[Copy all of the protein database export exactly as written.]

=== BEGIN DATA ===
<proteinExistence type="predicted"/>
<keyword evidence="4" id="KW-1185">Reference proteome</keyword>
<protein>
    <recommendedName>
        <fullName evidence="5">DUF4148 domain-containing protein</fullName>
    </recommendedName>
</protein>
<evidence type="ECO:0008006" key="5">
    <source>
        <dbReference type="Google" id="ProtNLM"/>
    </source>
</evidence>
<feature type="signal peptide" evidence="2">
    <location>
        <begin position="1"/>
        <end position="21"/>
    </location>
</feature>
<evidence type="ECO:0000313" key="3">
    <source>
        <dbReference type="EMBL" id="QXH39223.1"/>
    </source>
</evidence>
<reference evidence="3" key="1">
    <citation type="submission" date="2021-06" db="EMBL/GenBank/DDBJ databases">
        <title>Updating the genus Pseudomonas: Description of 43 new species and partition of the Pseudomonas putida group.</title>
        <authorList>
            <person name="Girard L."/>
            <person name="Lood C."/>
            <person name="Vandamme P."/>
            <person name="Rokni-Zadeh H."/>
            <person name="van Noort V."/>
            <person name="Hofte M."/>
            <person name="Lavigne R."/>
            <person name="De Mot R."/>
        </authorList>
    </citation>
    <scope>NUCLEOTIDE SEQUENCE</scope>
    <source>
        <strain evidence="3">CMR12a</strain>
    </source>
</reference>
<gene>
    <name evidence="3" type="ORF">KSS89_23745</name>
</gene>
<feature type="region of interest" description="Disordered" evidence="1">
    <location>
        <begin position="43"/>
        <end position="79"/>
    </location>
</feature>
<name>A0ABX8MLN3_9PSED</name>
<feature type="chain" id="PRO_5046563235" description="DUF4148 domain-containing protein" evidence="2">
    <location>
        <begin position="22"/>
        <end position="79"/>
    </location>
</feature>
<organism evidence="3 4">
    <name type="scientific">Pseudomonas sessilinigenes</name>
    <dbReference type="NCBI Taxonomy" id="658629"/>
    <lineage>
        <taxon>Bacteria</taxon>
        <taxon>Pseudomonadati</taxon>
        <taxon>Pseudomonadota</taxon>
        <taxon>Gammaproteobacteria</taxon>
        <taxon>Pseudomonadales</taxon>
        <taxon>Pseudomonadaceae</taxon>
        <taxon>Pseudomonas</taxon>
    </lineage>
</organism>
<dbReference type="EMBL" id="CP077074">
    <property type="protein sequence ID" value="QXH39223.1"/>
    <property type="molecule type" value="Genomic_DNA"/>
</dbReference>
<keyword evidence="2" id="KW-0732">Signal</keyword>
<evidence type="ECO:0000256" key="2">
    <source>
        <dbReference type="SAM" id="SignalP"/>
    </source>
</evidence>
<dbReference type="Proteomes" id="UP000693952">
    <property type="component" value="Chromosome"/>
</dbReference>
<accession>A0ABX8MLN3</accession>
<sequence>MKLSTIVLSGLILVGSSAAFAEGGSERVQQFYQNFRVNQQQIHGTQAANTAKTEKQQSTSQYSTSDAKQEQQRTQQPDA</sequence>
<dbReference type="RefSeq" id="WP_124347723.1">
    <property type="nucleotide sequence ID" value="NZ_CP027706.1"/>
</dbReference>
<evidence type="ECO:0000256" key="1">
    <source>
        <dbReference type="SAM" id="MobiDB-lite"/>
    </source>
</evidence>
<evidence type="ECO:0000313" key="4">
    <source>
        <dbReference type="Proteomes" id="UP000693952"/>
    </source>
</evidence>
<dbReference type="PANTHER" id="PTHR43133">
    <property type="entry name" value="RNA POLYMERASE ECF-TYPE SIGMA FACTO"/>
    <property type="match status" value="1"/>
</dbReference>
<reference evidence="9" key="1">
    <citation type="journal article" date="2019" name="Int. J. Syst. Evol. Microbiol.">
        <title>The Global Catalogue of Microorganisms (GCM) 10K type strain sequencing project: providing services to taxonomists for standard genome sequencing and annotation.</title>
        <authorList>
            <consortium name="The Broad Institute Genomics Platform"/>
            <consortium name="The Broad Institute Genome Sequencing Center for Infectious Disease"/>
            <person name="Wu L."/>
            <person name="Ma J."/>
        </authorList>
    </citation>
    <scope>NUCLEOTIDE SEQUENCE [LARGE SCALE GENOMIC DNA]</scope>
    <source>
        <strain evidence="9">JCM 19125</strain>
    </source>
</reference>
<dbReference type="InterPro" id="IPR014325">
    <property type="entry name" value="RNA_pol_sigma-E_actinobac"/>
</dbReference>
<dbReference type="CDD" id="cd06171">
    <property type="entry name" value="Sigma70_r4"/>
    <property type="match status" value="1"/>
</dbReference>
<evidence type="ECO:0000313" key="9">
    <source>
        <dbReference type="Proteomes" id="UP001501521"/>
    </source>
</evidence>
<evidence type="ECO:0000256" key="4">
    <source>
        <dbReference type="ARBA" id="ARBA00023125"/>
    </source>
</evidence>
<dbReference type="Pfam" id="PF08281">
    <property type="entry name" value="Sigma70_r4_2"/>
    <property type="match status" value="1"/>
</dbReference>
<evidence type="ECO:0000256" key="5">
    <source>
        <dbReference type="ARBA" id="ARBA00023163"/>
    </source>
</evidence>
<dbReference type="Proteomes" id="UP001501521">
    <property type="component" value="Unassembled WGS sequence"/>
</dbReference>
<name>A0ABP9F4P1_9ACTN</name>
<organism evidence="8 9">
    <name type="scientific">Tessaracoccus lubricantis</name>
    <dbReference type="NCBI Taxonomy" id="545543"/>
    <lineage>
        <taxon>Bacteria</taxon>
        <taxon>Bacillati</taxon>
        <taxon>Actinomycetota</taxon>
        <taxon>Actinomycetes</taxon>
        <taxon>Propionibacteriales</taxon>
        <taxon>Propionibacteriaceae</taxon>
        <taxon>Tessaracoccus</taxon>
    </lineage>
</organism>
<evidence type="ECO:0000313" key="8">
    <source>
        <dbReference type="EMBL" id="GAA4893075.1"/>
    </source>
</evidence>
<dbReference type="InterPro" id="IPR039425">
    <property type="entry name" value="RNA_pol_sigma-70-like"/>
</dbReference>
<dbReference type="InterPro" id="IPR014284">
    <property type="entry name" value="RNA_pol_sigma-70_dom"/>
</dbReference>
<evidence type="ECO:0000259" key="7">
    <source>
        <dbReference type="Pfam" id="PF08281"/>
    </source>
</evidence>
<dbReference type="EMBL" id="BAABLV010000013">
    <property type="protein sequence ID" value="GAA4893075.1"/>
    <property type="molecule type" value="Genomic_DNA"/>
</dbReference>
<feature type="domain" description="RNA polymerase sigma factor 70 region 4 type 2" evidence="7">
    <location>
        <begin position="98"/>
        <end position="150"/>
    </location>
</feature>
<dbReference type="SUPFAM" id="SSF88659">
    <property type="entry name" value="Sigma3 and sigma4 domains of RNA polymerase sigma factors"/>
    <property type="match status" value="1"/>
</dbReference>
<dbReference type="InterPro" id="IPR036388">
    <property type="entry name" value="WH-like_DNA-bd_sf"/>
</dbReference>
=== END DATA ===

<proteinExistence type="predicted"/>
<keyword evidence="4" id="KW-1185">Reference proteome</keyword>
<protein>
    <recommendedName>
        <fullName evidence="5">DUF4148 domain-containing protein</fullName>
    </recommendedName>
</protein>
<evidence type="ECO:0008006" key="5">
    <source>
        <dbReference type="Google" id="ProtNLM"/>
    </source>
</evidence>
<feature type="signal peptide" evidence="2">
    <location>
        <begin position="1"/>
        <end position="21"/>
    </location>
</feature>
<evidence type="ECO:0000313" key="3">
    <source>
        <dbReference type="EMBL" id="QXH39223.1"/>
    </source>
</evidence>
<reference evidence="3" key="1">
    <citation type="submission" date="2021-06" db="EMBL/GenBank/DDBJ databases">
        <title>Updating the genus Pseudomonas: Description of 43 new species and partition of the Pseudomonas putida group.</title>
        <authorList>
            <person name="Girard L."/>
            <person name="Lood C."/>
            <person name="Vandamme P."/>
            <person name="Rokni-Zadeh H."/>
            <person name="van Noort V."/>
            <person name="Hofte M."/>
            <person name="Lavigne R."/>
            <person name="De Mot R."/>
        </authorList>
    </citation>
    <scope>NUCLEOTIDE SEQUENCE</scope>
    <source>
        <strain evidence="3">CMR12a</strain>
    </source>
</reference>
<gene>
    <name evidence="3" type="ORF">KSS89_23745</name>
</gene>
<feature type="region of interest" description="Disordered" evidence="1">
    <location>
        <begin position="43"/>
        <end position="79"/>
    </location>
</feature>
<name>A0ABX8MLN3_9PSED</name>
<feature type="chain" id="PRO_5046563235" description="DUF4148 domain-containing protein" evidence="2">
    <location>
        <begin position="22"/>
        <end position="79"/>
    </location>
</feature>
<organism evidence="3 4">
    <name type="scientific">Pseudomonas sessilinigenes</name>
    <dbReference type="NCBI Taxonomy" id="658629"/>
    <lineage>
        <taxon>Bacteria</taxon>
        <taxon>Pseudomonadati</taxon>
        <taxon>Pseudomonadota</taxon>
        <taxon>Gammaproteobacteria</taxon>
        <taxon>Pseudomonadales</taxon>
        <taxon>Pseudomonadaceae</taxon>
        <taxon>Pseudomonas</taxon>
    </lineage>
</organism>
<dbReference type="EMBL" id="CP077074">
    <property type="protein sequence ID" value="QXH39223.1"/>
    <property type="molecule type" value="Genomic_DNA"/>
</dbReference>
<keyword evidence="2" id="KW-0732">Signal</keyword>
<evidence type="ECO:0000256" key="2">
    <source>
        <dbReference type="SAM" id="SignalP"/>
    </source>
</evidence>
<dbReference type="Proteomes" id="UP000693952">
    <property type="component" value="Chromosome"/>
</dbReference>
<accession>A0ABX8MLN3</accession>
<sequence>MKLSTIVLSGLILVGSSAAFAEGGSERVQQFYQNFRVNQQQIHGTQAANTAKTEKQQSTSQYSTSDAKQEQQRTQQPDA</sequence>
<dbReference type="RefSeq" id="WP_124347723.1">
    <property type="nucleotide sequence ID" value="NZ_CP027706.1"/>
</dbReference>
<evidence type="ECO:0000256" key="1">
    <source>
        <dbReference type="SAM" id="MobiDB-lite"/>
    </source>
</evidence>
<evidence type="ECO:0000313" key="4">
    <source>
        <dbReference type="Proteomes" id="UP000693952"/>
    </source>
</evidence>
<dbReference type="PANTHER" id="PTHR43133">
    <property type="entry name" value="RNA POLYMERASE ECF-TYPE SIGMA FACTO"/>
    <property type="match status" value="1"/>
</dbReference>
<reference evidence="9" key="1">
    <citation type="journal article" date="2019" name="Int. J. Syst. Evol. Microbiol.">
        <title>The Global Catalogue of Microorganisms (GCM) 10K type strain sequencing project: providing services to taxonomists for standard genome sequencing and annotation.</title>
        <authorList>
            <consortium name="The Broad Institute Genomics Platform"/>
            <consortium name="The Broad Institute Genome Sequencing Center for Infectious Disease"/>
            <person name="Wu L."/>
            <person name="Ma J."/>
        </authorList>
    </citation>
    <scope>NUCLEOTIDE SEQUENCE [LARGE SCALE GENOMIC DNA]</scope>
    <source>
        <strain evidence="9">JCM 19125</strain>
    </source>
</reference>
<dbReference type="InterPro" id="IPR014325">
    <property type="entry name" value="RNA_pol_sigma-E_actinobac"/>
</dbReference>
<dbReference type="CDD" id="cd06171">
    <property type="entry name" value="Sigma70_r4"/>
    <property type="match status" value="1"/>
</dbReference>
<evidence type="ECO:0000313" key="9">
    <source>
        <dbReference type="Proteomes" id="UP001501521"/>
    </source>
</evidence>
<evidence type="ECO:0000256" key="4">
    <source>
        <dbReference type="ARBA" id="ARBA00023125"/>
    </source>
</evidence>
<dbReference type="Pfam" id="PF08281">
    <property type="entry name" value="Sigma70_r4_2"/>
    <property type="match status" value="1"/>
</dbReference>
<evidence type="ECO:0000256" key="5">
    <source>
        <dbReference type="ARBA" id="ARBA00023163"/>
    </source>
</evidence>
<dbReference type="Proteomes" id="UP001501521">
    <property type="component" value="Unassembled WGS sequence"/>
</dbReference>
<name>A0ABP9F4P1_9ACTN</name>
<organism evidence="8 9">
    <name type="scientific">Tessaracoccus lubricantis</name>
    <dbReference type="NCBI Taxonomy" id="545543"/>
    <lineage>
        <taxon>Bacteria</taxon>
        <taxon>Bacillati</taxon>
        <taxon>Actinomycetota</taxon>
        <taxon>Actinomycetes</taxon>
        <taxon>Propionibacteriales</taxon>
        <taxon>Propionibacteriaceae</taxon>
        <taxon>Tessaracoccus</taxon>
    </lineage>
</organism>
<evidence type="ECO:0000313" key="8">
    <source>
        <dbReference type="EMBL" id="GAA4893075.1"/>
    </source>
</evidence>
<dbReference type="InterPro" id="IPR039425">
    <property type="entry name" value="RNA_pol_sigma-70-like"/>
</dbReference>
<dbReference type="InterPro" id="IPR014284">
    <property type="entry name" value="RNA_pol_sigma-70_dom"/>
</dbReference>
<evidence type="ECO:0000259" key="7">
    <source>
        <dbReference type="Pfam" id="PF08281"/>
    </source>
</evidence>
<dbReference type="EMBL" id="BAABLV010000013">
    <property type="protein sequence ID" value="GAA4893075.1"/>
    <property type="molecule type" value="Genomic_DNA"/>
</dbReference>
<feature type="domain" description="RNA polymerase sigma factor 70 region 4 type 2" evidence="7">
    <location>
        <begin position="98"/>
        <end position="150"/>
    </location>
</feature>
<dbReference type="SUPFAM" id="SSF88659">
    <property type="entry name" value="Sigma3 and sigma4 domains of RNA polymerase sigma factors"/>
    <property type="match status" value="1"/>
</dbReference>
<dbReference type="InterPro" id="IPR036388">
    <property type="entry name" value="WH-like_DNA-bd_sf"/>
</dbReference>